Proclaiming the Kingdom

 

Books

Works by Jason DeRouchie

How to Understand and Apply the Old Testament
What the Old Testament Authors Really Cared About
A Modern Grammar for Biblical Hebrew

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Zephaniah: A Bible Background Commentary

Those interpreting the Bible in the twenty-first century have the significant responsibility of building a bridge between the modern world and the ancient Word. Part of this process includes learning about the Bible’s historical and cultural context, most of which we can know from the Bible itself. Nevertheless, having ready-reference tools on hand can be very helpful when definition or other background information is needed.

Scott Duvall and Danny Hays teamed up again to edit the new Baker Illustrated Bible Background Commentary. I had the chance to write the short piece on “Zephaniah.” Apparently my first draft included more detail than they preferred, as the final version is significantly slimmed down from what I initially submitted. Nevertheless, I believe that this whole-Bible commentary should serve many as they seek answers to a passage’s historical-cultural context.

DeRouchie, Jason S. “Zephaniah.” Pages 676–79 in Baker Illustrated Bible Background Commentary. Edited by J. Scott Duvall and J. Daniel Hays. Grand Rapids: Baker Academic, 2000. /PDF/

How to Understand and Apply the Old Testament: Genre and Literary Units

For the Church has posted their second and third blogs summarizing portions from my book, How to Understand and Apply the Old Testament. This first blog post summarizes step one in the exegetical process––Genre. Understanding genre is critical for rightly understanding the Bible’s message. As I explain in this blog article: read more…

Creating a Text Hierarchy in the Hebrew Old Testament

Biblearc.com is my top tool for visually tracking a biblical author’s flow-of-thought in order to determine a text’s boundaries, structure, and main idea. I use Biblearc.com’s phrasing module to create what I call a TEXT HIERARCHY of the thought-flow, and then I use the arcing module to visually identify the SEMANTIC RELATIONSHIPS between each of the clauses/propositions. I address my approach and these tools in three chapters within How to Understand and Apply the Old Testament: read more…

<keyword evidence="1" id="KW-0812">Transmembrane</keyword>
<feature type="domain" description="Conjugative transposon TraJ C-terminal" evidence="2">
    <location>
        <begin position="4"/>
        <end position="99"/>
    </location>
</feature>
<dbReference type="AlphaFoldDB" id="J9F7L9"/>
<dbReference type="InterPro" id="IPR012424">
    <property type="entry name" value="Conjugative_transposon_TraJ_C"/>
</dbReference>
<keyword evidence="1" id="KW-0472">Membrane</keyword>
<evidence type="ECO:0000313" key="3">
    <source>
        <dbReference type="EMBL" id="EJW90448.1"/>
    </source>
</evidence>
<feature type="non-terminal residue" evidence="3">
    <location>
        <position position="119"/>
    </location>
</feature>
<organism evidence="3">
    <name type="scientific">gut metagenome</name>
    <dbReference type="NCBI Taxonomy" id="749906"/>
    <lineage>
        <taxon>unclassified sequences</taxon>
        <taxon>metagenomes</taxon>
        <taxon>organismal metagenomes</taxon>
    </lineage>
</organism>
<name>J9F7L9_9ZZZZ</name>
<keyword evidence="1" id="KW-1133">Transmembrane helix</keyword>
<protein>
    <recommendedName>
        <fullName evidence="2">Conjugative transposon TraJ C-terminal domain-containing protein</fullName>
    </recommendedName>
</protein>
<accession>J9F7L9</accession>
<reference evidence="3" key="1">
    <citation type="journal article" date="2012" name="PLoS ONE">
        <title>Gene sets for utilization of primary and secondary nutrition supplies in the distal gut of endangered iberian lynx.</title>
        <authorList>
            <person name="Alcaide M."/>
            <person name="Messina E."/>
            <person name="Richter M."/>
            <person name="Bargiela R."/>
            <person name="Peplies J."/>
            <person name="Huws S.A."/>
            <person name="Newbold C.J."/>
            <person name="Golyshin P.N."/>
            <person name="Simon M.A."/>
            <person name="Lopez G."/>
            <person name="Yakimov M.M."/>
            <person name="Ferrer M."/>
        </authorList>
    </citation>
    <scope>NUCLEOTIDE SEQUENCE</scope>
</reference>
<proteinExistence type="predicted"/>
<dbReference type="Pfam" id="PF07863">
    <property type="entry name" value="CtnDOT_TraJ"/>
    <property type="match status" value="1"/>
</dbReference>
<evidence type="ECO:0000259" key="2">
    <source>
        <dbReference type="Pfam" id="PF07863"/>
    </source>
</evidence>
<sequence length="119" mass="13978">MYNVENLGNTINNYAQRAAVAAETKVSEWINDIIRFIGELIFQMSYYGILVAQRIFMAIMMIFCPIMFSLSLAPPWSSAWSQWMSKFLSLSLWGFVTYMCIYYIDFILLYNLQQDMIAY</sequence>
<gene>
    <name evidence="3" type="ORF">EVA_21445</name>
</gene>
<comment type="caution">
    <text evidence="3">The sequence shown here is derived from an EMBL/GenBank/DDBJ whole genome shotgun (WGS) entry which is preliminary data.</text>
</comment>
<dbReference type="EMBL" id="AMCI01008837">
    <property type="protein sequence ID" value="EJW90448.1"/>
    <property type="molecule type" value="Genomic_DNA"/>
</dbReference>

Interpreting Scripture and the Day of the Lord

DeRouchie, Jason S. “Interpreting Scripture: A General Introduction” and “The Day of the Lord,” The Gospel Coalition, 23 September 2020, https://www.thegospelcoalition.org/essay/interpreting-scripture-a-general-introduction/ and https://www.thegospelcoalition.org/essay/the-day-of-the-lord/.

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The Gospel Coalition has recently published 250 concise theology essays. You can read Phil Thompson’s announcement here.

I wrote two of them, and I offer my summaries below: read more…

How to Understand and Apply the Old Testament: A Blog Journey

For most, interpreting the initial three fourths of the Bible, the Old Testament, is a challenge. To help alleviate this problem, in 2017 I wrote How to Understand and Apply the Old Testament. Now, I am condensing each chapter from my book into a blog series on Midwestern Baptist Theological Seminary’s “For the Church” initiative. In total, there will be thirteen entries summarizing the introduction and each of the twelve main chapters the detail the journey from exegesis to theology. You can access the first post here. In this summary I lay out in broad terms the task of interpreting the Old Testament, the presuppositions that guide biblical interpretation, and reasons for why the Old Testament is important for Christians. I then overview the remainder of the book. This summary’s conclusion is my invitation to you: read more…

The Use of Leviticus 18:5 in Galatians 3:12